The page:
It’s true that Christmas is months away, but that doesn’t mean you can’t start the festivities a little early. In fact, if you want to be a little easier on your pocketbook, thinking about Christmas now is highly advisable. The average household spends thousands every Christmas, underscoring a need to start planning early.

Holiday Spending Creates a Heavy Financial Strain

Debt is the status quo come Christmas. A survey from the Motley Fool revealed that 56 percent of Americans plan to go into debt to cover their gifts, parties, and Christmas expenses. About 34 percent plan to spend more than $500 per significant other in their life, and they’ll amass just under $1,000 in debt to do it. It takes the average shopper about six months to pay off the sum.

Other shoppers will pull out money by even riskier means. About 25 percent will dip into their 401(k), use emergency savings, or take out payday loans. This can create serious financial risk.

Savvy shoppers have tried many tactics to avoid going into debt during this time of year. The most common is to create a budget, but nearly 60 percent of families who make a budget won’t stick to it, according to the survey.

The research is astounding, and it underscores the need for saving early in order to avoid the risks of the upcoming holiday season. You might be thinking that the summer is the wrong time to start saving up for the holidays, but if you want to get through the end of the year financially unscathed, this is exactly when you need to start saving.

4 Ways to Save for the Holidays

You don’t have to take a major financial risk just to get through the holidays. Here are some tips for starting the process early.

Budget Your Extras Toward Christmas

You’re probably used to spending a little extra money every month on restaurants, personal shopping, or other activities. So, budget a portion of your extra cash flow for your Christmas fund.

If you typically spend $2,000 at Christmas, and you’re starting your Christmas shopping in July, That means you’ll be allocating about $300 extra dollars every month for holiday shopping. If you don’t have that kind of cash, consider starting your savings early or reducing what you would normally spend at Christmas.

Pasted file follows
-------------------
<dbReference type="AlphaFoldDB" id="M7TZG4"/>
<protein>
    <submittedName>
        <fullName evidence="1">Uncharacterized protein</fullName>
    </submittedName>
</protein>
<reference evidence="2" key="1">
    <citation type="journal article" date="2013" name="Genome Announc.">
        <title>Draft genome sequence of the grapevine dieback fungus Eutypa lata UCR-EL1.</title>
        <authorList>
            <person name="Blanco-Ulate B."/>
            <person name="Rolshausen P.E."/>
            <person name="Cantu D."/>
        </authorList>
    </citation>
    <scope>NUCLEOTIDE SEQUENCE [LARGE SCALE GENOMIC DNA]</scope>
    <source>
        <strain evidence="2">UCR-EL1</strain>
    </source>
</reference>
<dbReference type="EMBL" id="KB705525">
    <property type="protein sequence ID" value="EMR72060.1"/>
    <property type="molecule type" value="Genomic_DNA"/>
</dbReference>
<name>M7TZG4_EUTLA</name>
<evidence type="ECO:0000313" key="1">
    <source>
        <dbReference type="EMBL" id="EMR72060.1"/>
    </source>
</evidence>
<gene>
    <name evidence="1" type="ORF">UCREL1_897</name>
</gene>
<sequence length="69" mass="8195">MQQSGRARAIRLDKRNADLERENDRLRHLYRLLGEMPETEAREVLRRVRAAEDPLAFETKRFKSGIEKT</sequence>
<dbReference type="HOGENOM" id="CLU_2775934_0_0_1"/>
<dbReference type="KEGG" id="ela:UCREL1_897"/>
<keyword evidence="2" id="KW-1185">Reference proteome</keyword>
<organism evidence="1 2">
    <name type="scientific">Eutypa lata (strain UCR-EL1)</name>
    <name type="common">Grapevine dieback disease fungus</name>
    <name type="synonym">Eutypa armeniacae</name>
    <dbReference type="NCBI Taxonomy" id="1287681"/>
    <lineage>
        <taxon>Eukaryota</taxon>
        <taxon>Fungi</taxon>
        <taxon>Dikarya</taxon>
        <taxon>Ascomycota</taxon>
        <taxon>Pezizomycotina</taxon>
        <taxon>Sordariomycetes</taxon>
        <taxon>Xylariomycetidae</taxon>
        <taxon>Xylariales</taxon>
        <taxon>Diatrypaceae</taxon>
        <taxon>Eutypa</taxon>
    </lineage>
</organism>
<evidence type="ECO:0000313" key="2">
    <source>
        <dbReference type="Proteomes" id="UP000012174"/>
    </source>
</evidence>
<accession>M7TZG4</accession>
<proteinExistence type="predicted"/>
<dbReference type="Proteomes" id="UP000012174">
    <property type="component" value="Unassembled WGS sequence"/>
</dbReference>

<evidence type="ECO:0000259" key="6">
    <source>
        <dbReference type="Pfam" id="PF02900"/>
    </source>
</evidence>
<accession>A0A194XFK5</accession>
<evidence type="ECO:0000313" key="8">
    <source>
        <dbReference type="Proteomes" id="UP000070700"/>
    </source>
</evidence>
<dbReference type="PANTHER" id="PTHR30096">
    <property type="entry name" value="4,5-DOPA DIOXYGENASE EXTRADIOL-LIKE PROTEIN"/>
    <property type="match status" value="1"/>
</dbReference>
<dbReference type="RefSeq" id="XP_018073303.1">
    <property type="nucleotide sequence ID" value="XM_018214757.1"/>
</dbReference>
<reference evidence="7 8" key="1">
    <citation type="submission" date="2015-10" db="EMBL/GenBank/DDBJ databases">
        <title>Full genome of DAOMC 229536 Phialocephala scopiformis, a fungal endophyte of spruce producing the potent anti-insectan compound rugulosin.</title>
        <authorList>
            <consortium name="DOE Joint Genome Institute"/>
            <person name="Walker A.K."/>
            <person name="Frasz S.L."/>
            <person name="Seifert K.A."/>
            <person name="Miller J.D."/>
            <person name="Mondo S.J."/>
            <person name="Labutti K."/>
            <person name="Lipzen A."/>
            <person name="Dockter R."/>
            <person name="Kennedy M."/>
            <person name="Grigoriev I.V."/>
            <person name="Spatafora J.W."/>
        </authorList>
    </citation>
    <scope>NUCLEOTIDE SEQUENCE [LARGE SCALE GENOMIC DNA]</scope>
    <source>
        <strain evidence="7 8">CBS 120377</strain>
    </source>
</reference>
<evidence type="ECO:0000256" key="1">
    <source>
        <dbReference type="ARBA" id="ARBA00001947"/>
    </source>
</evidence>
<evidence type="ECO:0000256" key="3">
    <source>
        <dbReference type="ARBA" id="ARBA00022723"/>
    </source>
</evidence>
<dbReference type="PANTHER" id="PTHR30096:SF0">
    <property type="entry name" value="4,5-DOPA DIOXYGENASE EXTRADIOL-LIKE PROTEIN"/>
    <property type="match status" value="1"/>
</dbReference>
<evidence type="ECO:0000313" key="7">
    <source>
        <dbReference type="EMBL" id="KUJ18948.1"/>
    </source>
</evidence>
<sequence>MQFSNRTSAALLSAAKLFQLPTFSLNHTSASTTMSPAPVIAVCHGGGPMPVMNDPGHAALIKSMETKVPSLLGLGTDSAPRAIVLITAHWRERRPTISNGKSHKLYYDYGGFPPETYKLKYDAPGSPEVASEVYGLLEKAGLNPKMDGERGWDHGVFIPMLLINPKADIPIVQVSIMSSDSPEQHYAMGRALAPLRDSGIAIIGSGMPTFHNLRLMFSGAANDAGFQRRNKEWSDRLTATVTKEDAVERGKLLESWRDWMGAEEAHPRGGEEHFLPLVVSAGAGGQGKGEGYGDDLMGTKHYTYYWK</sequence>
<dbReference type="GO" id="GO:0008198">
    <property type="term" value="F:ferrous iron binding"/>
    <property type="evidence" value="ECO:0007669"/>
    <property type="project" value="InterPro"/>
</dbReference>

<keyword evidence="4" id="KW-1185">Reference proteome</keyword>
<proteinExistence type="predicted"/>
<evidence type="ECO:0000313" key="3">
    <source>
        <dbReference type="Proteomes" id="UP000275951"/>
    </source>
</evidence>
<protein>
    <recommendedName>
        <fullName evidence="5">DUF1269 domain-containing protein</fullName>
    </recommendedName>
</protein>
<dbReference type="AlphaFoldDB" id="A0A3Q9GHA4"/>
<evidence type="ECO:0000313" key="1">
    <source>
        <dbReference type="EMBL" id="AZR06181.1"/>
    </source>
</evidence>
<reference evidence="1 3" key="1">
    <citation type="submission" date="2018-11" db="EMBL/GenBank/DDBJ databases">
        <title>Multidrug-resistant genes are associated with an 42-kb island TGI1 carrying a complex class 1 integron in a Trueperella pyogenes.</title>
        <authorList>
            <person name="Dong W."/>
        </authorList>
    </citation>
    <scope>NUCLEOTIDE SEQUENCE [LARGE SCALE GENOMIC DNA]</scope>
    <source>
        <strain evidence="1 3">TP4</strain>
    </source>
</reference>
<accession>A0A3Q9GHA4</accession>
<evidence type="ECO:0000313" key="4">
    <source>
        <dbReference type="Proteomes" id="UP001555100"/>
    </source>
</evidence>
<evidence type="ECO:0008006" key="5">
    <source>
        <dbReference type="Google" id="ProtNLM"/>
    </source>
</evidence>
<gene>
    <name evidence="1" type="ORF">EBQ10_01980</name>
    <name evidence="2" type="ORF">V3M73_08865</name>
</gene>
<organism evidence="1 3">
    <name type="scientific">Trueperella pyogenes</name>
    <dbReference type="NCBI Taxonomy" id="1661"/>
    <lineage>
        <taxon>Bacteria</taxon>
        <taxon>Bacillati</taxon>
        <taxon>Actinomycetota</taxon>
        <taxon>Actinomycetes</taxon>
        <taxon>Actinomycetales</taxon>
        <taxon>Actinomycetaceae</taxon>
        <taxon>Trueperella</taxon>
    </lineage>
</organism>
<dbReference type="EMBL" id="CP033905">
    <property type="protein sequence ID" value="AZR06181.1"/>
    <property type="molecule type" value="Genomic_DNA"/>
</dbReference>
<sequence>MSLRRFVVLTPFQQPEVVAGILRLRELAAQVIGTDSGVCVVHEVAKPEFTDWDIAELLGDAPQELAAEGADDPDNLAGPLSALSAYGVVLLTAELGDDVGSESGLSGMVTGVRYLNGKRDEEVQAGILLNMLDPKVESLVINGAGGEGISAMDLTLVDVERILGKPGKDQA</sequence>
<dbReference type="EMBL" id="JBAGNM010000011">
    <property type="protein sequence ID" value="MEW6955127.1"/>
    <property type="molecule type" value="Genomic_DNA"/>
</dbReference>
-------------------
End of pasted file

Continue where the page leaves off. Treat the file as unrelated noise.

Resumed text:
Additionally, put the money somewhere you won’t touch it. Stow it in a separate savings account that can’t easily be spent or hide cash under your mattress. It will be tempting, but the savings will be well worth it.

Buy Gifts In Advance

Try to spread out the purchase of your gifts over the next few months. That way, you’re less likely to take on debt. The cost of each gift can simply be absorbed into your extra monthly cash flow.

You can also pre-order gifts to be delivered over Christmas. For example, Christmas gift baskets and hampers can be ordered early, often at a discount. You can eliminate this extra cost from the Christmas season and take some of the stress out of this busy time of year.

Watch for Deals

The major sales at retailers don’t take place at Christmas, but rather throughout the year. You can save big by taking advantage of Memorial Day, Labor Day, and Black Friday sales for your Christmas shopping.

Make a list of everyone in advance, and watch for sales on the perfect gifts throughout the year. When you spot something at a great price, use your budgeted money to make the purchase.

Plan Events in Advance

It’s so easy to get caught up in the spirit of the holidays and make bad spending decisions when planning events. If you plan them ahead of time, you’re more likely to make pragmatic decisions instead of sentimental decisions.

Make travel plans, purchase party supplies, book caterers, and schedule other events in advance. You’ll have more cash in your pocket, and you’ll be free to enjoy a stress-less holiday season.